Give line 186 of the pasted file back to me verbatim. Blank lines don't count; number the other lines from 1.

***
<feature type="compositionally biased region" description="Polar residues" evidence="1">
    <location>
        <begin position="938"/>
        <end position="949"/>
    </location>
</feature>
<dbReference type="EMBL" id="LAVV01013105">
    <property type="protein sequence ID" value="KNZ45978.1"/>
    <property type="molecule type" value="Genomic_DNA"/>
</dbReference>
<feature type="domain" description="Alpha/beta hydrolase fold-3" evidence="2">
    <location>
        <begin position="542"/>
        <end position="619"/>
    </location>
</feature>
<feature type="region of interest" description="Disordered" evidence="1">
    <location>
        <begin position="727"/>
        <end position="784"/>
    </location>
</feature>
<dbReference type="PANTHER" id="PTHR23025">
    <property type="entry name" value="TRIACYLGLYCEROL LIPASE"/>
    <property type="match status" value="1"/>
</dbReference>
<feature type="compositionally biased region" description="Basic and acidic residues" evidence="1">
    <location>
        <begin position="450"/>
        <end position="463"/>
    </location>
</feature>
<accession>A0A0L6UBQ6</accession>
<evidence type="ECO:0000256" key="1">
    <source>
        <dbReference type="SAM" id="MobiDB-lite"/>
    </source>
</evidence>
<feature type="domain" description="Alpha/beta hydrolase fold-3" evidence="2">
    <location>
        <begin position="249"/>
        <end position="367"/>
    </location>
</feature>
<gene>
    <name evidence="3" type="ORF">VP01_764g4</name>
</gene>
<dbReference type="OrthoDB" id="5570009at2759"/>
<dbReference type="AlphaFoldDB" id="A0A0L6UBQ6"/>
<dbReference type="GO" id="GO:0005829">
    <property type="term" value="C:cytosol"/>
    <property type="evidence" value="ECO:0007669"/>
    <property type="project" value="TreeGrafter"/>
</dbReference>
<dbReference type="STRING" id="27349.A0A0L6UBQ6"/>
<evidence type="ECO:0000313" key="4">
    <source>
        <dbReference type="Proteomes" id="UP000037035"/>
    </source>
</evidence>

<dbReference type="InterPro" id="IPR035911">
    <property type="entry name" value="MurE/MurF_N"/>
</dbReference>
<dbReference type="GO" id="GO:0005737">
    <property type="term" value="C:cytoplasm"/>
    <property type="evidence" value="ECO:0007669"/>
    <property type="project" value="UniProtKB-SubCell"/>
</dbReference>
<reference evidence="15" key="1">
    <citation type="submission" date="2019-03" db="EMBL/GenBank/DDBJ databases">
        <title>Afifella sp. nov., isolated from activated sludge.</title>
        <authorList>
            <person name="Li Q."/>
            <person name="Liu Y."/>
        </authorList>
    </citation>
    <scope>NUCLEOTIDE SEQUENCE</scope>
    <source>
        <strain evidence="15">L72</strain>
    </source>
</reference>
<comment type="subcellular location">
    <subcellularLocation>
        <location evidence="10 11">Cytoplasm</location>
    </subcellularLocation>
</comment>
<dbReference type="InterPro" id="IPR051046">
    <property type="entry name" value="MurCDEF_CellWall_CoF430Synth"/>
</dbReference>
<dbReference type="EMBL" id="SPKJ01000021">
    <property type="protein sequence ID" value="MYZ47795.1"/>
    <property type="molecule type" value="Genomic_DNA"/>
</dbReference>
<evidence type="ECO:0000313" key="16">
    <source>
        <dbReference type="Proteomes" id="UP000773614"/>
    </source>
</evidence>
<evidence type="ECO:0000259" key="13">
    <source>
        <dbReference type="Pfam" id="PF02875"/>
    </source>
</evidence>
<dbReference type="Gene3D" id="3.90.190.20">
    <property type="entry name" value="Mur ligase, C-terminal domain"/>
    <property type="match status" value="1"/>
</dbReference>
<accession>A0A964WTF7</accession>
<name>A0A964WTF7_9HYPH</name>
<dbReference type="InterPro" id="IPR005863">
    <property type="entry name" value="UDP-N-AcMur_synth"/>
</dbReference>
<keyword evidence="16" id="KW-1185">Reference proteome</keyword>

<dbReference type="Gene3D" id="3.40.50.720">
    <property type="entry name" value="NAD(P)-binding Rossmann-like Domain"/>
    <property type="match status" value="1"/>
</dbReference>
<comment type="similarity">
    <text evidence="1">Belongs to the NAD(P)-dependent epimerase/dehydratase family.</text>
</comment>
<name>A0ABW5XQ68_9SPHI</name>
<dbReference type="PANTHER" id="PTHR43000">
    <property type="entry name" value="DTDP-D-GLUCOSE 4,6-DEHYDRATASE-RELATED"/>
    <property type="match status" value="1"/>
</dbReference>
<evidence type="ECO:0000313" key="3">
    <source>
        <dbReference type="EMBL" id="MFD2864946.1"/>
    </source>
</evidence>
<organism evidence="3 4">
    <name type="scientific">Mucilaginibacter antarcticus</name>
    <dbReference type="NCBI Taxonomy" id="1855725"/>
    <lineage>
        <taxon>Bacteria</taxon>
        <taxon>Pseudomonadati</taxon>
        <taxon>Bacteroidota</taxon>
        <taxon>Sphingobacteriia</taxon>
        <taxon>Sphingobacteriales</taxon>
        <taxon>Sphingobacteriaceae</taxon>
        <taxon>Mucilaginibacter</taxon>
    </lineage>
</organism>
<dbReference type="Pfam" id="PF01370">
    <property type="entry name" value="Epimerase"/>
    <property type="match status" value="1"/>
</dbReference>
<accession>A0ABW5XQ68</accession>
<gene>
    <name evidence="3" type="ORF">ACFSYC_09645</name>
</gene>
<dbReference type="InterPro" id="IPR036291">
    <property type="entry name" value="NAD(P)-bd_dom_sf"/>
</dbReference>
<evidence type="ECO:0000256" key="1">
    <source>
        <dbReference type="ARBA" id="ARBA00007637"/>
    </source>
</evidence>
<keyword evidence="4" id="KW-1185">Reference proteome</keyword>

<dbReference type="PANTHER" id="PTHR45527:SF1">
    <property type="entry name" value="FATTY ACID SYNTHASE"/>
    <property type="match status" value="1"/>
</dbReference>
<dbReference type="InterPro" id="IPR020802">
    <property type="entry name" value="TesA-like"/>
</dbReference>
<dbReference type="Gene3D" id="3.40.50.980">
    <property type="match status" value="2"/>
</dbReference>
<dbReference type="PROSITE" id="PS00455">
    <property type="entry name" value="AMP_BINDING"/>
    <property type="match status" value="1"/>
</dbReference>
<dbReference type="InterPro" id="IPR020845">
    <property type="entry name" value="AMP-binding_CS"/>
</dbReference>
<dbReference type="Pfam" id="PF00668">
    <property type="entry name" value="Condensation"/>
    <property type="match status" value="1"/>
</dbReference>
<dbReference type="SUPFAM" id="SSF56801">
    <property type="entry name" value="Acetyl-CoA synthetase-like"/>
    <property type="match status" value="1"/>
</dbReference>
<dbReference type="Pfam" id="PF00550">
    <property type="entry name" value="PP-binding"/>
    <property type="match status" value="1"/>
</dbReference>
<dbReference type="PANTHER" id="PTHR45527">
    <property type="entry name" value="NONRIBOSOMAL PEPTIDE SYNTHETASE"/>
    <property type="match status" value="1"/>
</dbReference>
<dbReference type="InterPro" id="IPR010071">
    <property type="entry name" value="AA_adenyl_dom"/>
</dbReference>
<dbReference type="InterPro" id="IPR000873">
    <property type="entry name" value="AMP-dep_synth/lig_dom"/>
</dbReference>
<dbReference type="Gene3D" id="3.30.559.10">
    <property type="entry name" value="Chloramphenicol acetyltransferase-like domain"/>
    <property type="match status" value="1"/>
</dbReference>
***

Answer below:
<dbReference type="Pfam" id="PF00550">